Currently on the South American leg of her epic journey, 25-year-old Gael Stigant has already savoured the atmosphere in Brazil during the world cup, gone fishing for piranhas and been beneath the world's surface in a Bolivian mine - and shared a dormitory with tattooed Welshmen!
Baldrine woman Gael this year took a six-month sabbatical from her job as a senior reporter with The Star newspaper in Sheffield. But the idea actually started to form a year earlier, when she was made redundant from a previous reporting job. That, coupled with her '25 Crisis' - the sort most of us can only wish for these days - led to her packing her bags and setting off.
Although she admitted to being 'terrified' at the start of the journey, one month in she has already packed in enough experiences to last most people all their way up to their 50 Crisis, at least.
Her first full day saw Gael climb up the Pedra de Gavea, a mountain in the Tijuca Forest, with stunning views of Rio. As the spectacular main picture, of Gael taking in the amazing landscape demonstrates, you need a head for heights.
Said Gael: 'I nearly died climbing the bloody thing but, my goodness, it was worth it.'
This had followed an inauspicious first night in Rio, when her arrival at her accommodation would not have looked out of place in a Bridget Jones film.
'I suspect the hostel staff saw the dodgy spelling of my name and assumed I was a man,' Gael confided. 'So I ended up in a dorm with seven burly, heavily-tattooed Welshmen and a couple of Aussie blokes who live in vest tops that flash as much toned flesh as possible.'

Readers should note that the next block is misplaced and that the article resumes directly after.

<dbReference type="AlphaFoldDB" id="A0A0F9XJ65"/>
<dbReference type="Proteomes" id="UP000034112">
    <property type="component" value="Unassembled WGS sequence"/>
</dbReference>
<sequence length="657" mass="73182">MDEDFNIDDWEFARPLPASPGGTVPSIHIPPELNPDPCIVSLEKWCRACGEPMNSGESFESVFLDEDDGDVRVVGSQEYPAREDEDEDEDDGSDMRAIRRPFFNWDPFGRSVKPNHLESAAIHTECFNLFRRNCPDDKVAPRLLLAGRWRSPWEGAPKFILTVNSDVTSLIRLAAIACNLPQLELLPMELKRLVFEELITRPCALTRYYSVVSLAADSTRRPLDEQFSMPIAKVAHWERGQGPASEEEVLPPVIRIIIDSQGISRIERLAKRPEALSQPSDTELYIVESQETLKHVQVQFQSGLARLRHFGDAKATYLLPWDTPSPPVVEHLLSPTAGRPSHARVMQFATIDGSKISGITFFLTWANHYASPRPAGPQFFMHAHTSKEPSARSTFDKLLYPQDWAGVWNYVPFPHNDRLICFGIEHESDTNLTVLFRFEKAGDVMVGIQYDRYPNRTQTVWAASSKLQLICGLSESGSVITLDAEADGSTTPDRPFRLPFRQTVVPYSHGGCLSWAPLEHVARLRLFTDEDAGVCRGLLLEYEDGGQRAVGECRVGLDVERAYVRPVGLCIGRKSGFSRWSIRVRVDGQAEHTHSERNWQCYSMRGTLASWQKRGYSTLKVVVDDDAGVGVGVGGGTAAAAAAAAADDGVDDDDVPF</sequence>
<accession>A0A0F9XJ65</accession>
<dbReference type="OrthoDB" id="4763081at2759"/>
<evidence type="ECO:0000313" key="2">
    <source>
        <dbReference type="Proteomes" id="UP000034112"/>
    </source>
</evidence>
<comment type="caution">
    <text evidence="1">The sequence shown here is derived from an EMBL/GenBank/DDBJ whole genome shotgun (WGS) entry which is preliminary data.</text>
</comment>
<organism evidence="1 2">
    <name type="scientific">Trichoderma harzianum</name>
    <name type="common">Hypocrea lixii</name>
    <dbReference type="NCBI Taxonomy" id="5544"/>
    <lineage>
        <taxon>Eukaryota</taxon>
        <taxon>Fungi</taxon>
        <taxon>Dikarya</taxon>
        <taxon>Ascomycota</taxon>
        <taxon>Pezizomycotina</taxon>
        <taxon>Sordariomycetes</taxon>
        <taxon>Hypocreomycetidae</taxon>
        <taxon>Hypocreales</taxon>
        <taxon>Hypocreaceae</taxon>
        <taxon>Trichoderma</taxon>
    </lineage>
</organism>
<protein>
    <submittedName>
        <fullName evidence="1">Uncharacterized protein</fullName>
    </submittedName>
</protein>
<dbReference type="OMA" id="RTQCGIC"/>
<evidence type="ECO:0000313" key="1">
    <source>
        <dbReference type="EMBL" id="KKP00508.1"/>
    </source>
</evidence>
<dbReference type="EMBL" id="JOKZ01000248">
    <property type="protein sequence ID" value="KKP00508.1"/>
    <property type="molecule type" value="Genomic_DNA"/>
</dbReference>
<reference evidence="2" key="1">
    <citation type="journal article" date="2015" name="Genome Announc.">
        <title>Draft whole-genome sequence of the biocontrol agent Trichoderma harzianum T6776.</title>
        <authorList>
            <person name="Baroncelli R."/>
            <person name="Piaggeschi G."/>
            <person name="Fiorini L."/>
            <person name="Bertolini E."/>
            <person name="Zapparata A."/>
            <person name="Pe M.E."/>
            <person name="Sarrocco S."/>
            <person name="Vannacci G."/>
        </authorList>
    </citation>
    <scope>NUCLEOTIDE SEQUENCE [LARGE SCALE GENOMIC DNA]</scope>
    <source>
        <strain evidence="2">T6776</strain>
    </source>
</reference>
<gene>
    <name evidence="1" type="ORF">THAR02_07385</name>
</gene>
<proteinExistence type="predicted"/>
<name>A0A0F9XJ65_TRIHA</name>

Gael says it was a complete coincidence she ended up in Brazil during the World Cup and, although football fever took over, the local people she spoke to still held concerns at the amount of taxpayers' cash spent on the event.
Her time in Brazil also included a trip to Pantanal, the world's largest freshwater floodpain, for a spot of fishing. While Gael didn't manage to land any, her travel companion caught several piranhas!
They later enjoyed the fish, pan-fried. Gael commented: 'Avoiding the teeth which were still grinning at me, I tucked in - and it wasn't half bad!'
In Bolivia, Gael was struck by the poverty. She also went on a trip down a silver and zinc mine in Potosi. It proved a nerve-wracking experience.
Gael, the great-granddaughter of a Laxey miner, described 'shuffling along narrow passages ankle-deep in water and crawling through tiny tunnels with razor-sharp pieces of rock digging into your knees'.
'I'm quite proud of myself for only crying once down there.'
She added: 'I don't think I did great-granddad Matty proud. But it's certainly made me even more proud of him.'
After South America, Gael moves on to Auckland in New Zealand.
You can keep up to date with Gael's travel exploits via her blog here.